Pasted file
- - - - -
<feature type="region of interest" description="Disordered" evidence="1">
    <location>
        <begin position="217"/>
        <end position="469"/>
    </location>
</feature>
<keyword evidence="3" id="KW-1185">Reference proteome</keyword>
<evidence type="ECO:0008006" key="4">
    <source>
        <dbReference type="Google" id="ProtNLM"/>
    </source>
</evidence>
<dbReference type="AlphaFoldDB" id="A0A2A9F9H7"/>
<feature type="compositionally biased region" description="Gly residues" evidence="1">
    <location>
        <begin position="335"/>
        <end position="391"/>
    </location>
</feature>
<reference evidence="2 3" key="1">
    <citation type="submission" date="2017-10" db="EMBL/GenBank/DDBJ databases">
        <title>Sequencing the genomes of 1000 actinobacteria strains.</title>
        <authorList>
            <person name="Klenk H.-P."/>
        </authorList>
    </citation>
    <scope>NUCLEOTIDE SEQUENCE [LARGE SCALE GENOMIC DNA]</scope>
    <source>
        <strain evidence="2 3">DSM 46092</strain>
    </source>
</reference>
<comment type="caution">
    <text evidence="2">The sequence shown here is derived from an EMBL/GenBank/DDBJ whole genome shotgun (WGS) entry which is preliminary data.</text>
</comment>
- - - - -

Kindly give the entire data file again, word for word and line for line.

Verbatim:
<feature type="region of interest" description="Disordered" evidence="1">
    <location>
        <begin position="217"/>
        <end position="469"/>
    </location>
</feature>
<keyword evidence="3" id="KW-1185">Reference proteome</keyword>
<evidence type="ECO:0008006" key="4">
    <source>
        <dbReference type="Google" id="ProtNLM"/>
    </source>
</evidence>
<dbReference type="AlphaFoldDB" id="A0A2A9F9H7"/>
<feature type="compositionally biased region" description="Gly residues" evidence="1">
    <location>
        <begin position="335"/>
        <end position="391"/>
    </location>
</feature>
<reference evidence="2 3" key="1">
    <citation type="submission" date="2017-10" db="EMBL/GenBank/DDBJ databases">
        <title>Sequencing the genomes of 1000 actinobacteria strains.</title>
        <authorList>
            <person name="Klenk H.-P."/>
        </authorList>
    </citation>
    <scope>NUCLEOTIDE SEQUENCE [LARGE SCALE GENOMIC DNA]</scope>
    <source>
        <strain evidence="2 3">DSM 46092</strain>
    </source>
</reference>
<comment type="caution">
    <text evidence="2">The sequence shown here is derived from an EMBL/GenBank/DDBJ whole genome shotgun (WGS) entry which is preliminary data.</text>
</comment>